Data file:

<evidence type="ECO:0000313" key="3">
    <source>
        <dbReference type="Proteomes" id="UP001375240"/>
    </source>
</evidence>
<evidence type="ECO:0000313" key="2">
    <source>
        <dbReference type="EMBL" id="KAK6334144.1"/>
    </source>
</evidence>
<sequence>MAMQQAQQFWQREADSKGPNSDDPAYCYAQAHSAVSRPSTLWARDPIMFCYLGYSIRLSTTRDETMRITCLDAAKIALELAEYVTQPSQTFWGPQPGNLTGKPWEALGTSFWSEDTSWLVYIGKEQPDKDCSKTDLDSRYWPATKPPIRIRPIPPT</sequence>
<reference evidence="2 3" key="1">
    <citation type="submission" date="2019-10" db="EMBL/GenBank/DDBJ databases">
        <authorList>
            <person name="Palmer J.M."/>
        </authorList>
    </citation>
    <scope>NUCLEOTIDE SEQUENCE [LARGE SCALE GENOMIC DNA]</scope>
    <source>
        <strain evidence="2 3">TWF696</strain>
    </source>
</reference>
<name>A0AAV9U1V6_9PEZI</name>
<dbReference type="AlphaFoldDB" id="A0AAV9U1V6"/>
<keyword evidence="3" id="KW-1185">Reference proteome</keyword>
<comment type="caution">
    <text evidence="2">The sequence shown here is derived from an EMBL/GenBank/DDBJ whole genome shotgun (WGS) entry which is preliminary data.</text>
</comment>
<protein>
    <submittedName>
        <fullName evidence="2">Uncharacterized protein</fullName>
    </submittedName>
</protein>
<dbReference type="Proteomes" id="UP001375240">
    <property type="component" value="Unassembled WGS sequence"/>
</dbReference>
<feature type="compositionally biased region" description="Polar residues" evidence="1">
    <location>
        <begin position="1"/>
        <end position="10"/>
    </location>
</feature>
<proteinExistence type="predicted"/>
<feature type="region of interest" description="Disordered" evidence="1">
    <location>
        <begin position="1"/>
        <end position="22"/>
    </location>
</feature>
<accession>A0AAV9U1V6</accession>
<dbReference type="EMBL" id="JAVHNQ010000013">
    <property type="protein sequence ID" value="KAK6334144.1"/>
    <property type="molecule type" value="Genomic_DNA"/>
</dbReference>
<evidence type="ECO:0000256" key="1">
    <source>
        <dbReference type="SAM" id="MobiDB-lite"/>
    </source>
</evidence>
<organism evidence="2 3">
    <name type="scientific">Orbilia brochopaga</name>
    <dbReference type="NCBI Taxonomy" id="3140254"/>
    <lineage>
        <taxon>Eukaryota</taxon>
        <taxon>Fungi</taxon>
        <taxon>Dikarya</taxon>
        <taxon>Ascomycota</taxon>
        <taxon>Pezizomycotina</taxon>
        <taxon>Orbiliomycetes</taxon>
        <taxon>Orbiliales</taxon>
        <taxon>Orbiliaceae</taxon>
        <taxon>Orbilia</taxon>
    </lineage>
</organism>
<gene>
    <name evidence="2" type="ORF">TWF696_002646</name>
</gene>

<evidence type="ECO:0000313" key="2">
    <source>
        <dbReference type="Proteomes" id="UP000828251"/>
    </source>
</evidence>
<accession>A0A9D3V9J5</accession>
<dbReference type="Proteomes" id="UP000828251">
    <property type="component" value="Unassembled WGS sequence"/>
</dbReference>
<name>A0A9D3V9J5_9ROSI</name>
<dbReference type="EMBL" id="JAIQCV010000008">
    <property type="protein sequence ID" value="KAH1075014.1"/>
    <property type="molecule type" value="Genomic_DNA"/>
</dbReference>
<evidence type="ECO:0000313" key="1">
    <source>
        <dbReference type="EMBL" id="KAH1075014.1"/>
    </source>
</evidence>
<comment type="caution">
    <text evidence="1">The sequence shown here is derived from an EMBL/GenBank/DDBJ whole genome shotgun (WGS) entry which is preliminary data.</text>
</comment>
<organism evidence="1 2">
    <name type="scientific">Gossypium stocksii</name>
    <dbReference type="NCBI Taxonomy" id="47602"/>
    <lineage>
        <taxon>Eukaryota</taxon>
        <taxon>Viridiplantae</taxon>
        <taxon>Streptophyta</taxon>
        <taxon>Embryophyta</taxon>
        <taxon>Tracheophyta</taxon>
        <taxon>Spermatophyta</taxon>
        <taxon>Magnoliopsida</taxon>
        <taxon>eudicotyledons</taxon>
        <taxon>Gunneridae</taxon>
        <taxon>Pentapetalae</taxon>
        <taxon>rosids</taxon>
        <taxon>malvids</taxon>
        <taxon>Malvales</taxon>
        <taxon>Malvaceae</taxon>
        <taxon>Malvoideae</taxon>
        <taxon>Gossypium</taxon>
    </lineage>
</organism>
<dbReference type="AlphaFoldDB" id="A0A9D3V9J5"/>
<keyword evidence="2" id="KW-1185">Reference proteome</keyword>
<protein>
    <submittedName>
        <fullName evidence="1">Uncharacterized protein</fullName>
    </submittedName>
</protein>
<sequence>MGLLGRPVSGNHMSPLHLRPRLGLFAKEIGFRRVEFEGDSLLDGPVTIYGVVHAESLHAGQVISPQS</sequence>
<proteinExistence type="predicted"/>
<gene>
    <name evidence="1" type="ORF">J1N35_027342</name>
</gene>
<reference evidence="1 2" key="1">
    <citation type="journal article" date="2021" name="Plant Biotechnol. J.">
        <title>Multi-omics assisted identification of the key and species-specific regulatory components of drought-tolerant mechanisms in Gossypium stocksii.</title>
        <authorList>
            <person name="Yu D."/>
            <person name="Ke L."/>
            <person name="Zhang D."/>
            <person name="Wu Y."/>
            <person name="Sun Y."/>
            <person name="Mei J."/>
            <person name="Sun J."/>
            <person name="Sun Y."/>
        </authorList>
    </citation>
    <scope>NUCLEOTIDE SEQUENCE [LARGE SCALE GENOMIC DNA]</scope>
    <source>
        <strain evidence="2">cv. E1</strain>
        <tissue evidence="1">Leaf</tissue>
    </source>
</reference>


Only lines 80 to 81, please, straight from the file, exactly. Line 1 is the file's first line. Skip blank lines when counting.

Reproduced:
        <dbReference type="Proteomes" id="UP000828251"/>
    </source>